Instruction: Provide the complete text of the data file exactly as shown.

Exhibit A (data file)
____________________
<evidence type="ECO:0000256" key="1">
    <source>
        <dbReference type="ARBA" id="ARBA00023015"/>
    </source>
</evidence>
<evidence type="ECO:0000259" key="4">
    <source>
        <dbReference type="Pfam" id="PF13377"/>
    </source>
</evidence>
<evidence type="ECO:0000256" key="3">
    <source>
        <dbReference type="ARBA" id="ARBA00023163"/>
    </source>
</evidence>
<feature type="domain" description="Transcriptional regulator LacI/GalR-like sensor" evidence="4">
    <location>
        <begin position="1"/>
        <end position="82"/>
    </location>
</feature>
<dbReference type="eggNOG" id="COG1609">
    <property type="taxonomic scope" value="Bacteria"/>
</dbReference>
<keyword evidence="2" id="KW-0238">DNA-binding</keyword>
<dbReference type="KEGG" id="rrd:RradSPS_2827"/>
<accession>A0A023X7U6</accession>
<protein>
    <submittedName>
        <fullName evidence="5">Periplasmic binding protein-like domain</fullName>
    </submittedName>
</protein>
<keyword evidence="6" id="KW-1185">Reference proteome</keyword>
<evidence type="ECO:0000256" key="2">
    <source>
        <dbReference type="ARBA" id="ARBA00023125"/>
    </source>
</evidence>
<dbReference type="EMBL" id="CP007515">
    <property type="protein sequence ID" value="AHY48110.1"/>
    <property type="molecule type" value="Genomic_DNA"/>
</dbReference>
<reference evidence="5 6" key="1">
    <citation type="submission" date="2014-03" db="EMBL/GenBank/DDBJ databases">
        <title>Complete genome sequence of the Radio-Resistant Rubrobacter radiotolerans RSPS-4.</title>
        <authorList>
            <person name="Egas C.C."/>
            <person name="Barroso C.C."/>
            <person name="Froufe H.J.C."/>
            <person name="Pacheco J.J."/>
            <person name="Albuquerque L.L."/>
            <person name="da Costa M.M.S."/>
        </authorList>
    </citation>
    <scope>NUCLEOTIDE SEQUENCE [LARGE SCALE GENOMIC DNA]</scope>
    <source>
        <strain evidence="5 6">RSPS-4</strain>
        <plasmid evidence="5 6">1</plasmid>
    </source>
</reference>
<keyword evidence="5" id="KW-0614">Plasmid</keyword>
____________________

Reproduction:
<evidence type="ECO:0000256" key="1">
    <source>
        <dbReference type="ARBA" id="ARBA00023015"/>
    </source>
</evidence>
<evidence type="ECO:0000259" key="4">
    <source>
        <dbReference type="Pfam" id="PF13377"/>
    </source>
</evidence>
<evidence type="ECO:0000256" key="3">
    <source>
        <dbReference type="ARBA" id="ARBA00023163"/>
    </source>
</evidence>
<feature type="domain" description="Transcriptional regulator LacI/GalR-like sensor" evidence="4">
    <location>
        <begin position="1"/>
        <end position="82"/>
    </location>
</feature>
<dbReference type="eggNOG" id="COG1609">
    <property type="taxonomic scope" value="Bacteria"/>
</dbReference>
<keyword evidence="2" id="KW-0238">DNA-binding</keyword>
<dbReference type="KEGG" id="rrd:RradSPS_2827"/>
<accession>A0A023X7U6</accession>
<protein>
    <submittedName>
        <fullName evidence="5">Periplasmic binding protein-like domain</fullName>
    </submittedName>
</protein>
<keyword evidence="6" id="KW-1185">Reference proteome</keyword>
<evidence type="ECO:0000256" key="2">
    <source>
        <dbReference type="ARBA" id="ARBA00023125"/>
    </source>
</evidence>
<dbReference type="EMBL" id="CP007515">
    <property type="protein sequence ID" value="AHY48110.1"/>
    <property type="molecule type" value="Genomic_DNA"/>
</dbReference>
<reference evidence="5 6" key="1">
    <citation type="submission" date="2014-03" db="EMBL/GenBank/DDBJ databases">
        <title>Complete genome sequence of the Radio-Resistant Rubrobacter radiotolerans RSPS-4.</title>
        <authorList>
            <person name="Egas C.C."/>
            <person name="Barroso C.C."/>
            <person name="Froufe H.J.C."/>
            <person name="Pacheco J.J."/>
            <person name="Albuquerque L.L."/>
            <person name="da Costa M.M.S."/>
        </authorList>
    </citation>
    <scope>NUCLEOTIDE SEQUENCE [LARGE SCALE GENOMIC DNA]</scope>
    <source>
        <strain evidence="5 6">RSPS-4</strain>
        <plasmid evidence="5 6">1</plasmid>
    </source>
</reference>
<keyword evidence="5" id="KW-0614">Plasmid</keyword>